Often emotional and mental patterns would continue from the previous day. But, as I experienced, these patterns erased after a yoga nidra session. It is as if someone pressed the refresh button. Following yoga nidra instructions, you can experience a state of absolute bliss too.
Vinitha Nishit, a DSN Course participant, echoes my thoughts when she shares, “On days I feel low and my mind is clouded with unnecessary negative thoughts, I lie down for a short yoga nidra and the change is very evident. I feel a lot lighter; my cluttered mind clears up. I think positively and the energy to work is tremendous.”
Experience deep relaxation in yoga nidra
Apart from its benefits off the yoga mat, yoga nidra works wonders on the mat too. Sri Sri Ravi Shankar says, “It’s very important to include yoga nidra at the end of any asana sequence as the body and mind needs the time to assimilate the effects of the asanas.” Additionally, lying down in yoga nidra helps cool the body and restores it to normal temperature.
Sometimes after doing certain intense yoga postures, you might experience slight pain in the body because of muscle stretch. According to an article in the New York Times, whenever the body undergoes heavy physical activity, calcium ions leak into the muscle cells, causing the muscles to contract and feel tired. A similar thing happens after an active round of yoga poses. It is then important to lie down in yoga nidra for some time as yoga nidra allows the body to flush out these chemical deposits via the bloodstream and thereby help relax more and more.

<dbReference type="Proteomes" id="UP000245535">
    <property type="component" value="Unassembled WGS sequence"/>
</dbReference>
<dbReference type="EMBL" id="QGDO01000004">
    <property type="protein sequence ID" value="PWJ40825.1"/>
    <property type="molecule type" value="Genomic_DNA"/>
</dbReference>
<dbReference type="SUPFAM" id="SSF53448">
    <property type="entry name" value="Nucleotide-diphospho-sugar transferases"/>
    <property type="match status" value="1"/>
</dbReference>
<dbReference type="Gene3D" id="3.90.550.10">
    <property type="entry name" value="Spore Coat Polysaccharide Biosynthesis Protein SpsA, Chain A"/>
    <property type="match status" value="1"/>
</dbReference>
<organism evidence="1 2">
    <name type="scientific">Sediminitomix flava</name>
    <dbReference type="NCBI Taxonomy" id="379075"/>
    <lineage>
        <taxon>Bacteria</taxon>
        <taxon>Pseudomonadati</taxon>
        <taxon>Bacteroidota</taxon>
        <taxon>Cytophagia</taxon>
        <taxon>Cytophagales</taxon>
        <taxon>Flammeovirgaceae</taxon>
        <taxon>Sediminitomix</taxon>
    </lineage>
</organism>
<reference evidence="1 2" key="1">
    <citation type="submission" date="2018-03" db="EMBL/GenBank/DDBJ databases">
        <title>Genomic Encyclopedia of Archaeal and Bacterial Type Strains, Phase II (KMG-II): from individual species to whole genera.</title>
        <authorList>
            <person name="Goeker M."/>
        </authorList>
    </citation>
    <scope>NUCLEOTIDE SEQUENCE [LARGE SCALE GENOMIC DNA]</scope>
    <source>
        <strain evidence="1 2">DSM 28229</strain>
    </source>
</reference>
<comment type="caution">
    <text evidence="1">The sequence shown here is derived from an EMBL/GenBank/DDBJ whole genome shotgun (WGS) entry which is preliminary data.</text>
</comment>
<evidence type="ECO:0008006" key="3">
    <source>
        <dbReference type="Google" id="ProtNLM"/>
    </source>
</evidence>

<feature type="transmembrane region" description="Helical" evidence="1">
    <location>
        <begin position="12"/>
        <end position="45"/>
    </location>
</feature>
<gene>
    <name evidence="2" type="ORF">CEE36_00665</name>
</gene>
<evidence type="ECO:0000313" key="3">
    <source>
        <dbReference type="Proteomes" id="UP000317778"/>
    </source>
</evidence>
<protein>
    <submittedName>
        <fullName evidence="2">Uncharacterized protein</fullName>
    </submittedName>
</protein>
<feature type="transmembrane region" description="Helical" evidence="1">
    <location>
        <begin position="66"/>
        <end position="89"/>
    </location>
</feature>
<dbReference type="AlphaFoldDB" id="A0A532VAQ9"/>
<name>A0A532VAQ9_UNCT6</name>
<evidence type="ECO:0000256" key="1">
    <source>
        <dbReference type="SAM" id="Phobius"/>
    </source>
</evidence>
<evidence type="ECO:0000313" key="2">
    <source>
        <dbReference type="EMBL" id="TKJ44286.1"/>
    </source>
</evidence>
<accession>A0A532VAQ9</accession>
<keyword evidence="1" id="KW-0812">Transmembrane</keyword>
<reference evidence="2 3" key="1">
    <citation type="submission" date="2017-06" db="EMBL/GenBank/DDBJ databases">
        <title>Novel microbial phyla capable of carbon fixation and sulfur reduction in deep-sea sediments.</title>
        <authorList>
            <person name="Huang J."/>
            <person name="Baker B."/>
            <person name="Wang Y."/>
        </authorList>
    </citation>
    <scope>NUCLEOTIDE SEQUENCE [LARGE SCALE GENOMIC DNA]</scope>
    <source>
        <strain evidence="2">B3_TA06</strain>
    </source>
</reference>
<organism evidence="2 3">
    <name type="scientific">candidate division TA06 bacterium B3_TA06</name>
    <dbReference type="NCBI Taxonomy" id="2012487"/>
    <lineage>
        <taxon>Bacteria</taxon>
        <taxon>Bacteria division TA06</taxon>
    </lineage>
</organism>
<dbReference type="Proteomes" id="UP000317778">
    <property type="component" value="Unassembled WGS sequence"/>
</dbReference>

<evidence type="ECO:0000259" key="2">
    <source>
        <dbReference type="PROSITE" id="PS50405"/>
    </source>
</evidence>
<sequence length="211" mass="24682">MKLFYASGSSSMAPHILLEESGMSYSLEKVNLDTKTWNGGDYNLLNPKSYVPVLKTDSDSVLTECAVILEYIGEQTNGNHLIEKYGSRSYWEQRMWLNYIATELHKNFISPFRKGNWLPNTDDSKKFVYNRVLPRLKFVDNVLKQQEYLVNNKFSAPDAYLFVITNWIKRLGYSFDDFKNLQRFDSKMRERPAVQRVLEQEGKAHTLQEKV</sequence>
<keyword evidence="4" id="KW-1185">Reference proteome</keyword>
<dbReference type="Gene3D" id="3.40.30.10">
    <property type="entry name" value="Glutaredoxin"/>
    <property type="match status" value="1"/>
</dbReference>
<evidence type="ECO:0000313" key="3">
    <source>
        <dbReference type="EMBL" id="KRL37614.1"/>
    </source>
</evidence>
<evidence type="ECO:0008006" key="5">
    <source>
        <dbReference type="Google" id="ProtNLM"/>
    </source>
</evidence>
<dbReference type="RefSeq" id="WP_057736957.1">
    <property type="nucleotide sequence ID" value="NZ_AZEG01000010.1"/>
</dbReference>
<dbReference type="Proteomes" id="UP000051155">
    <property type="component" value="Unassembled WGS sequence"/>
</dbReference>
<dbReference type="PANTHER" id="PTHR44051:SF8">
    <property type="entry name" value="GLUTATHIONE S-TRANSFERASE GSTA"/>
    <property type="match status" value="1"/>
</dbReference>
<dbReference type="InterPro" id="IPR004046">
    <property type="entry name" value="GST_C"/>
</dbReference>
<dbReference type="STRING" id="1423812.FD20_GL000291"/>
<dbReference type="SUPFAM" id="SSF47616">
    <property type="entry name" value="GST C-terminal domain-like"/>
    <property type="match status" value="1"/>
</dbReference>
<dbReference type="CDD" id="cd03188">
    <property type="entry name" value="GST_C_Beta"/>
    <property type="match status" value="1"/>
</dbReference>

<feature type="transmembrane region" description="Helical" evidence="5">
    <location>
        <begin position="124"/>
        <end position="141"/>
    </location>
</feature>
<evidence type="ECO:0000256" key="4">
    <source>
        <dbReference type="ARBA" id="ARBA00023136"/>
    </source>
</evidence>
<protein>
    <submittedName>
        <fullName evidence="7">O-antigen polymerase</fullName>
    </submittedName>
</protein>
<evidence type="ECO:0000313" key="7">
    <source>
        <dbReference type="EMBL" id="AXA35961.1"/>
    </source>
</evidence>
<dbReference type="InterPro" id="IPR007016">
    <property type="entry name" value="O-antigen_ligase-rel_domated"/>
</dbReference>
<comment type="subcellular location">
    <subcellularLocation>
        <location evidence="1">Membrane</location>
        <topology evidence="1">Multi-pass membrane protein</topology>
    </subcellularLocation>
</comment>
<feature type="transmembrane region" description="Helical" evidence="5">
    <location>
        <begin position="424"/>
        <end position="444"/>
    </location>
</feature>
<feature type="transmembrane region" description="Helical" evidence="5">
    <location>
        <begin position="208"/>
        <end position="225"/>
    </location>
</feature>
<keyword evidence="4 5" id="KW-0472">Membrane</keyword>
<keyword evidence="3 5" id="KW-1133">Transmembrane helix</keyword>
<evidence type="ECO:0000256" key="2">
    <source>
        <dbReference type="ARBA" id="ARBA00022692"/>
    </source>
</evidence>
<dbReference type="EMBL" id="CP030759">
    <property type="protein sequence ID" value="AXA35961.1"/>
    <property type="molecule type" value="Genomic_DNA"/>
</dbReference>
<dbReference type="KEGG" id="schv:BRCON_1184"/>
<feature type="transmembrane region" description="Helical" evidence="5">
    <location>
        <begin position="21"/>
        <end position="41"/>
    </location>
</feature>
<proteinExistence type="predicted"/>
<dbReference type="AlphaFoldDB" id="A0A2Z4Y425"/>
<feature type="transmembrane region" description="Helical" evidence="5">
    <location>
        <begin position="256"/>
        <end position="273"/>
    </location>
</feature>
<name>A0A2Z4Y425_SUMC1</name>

Yoga Nidra makes meditation easier.
As I follow up my yoga posture practice with pranayama and meditation, I realize the important role yoga nidra can play in preparing the body and mind to enter a meditative state. I remember struggling to meditate when I initially started, but yoga nidra made it easier.
As we take our attention to various parts of the body, we activate the nervous system which helps increase relaxation and enhances the meditation process.
The more you practice yoga nidra, the better it gets. You can also enhance your experience with simple yoga nidra tips.
Yoga nidra for me is like a ‘super nap’ that recharges me in no time. It is a complete rejuvenation package – a must to relieve ourselves of daily stress in today’s busy world.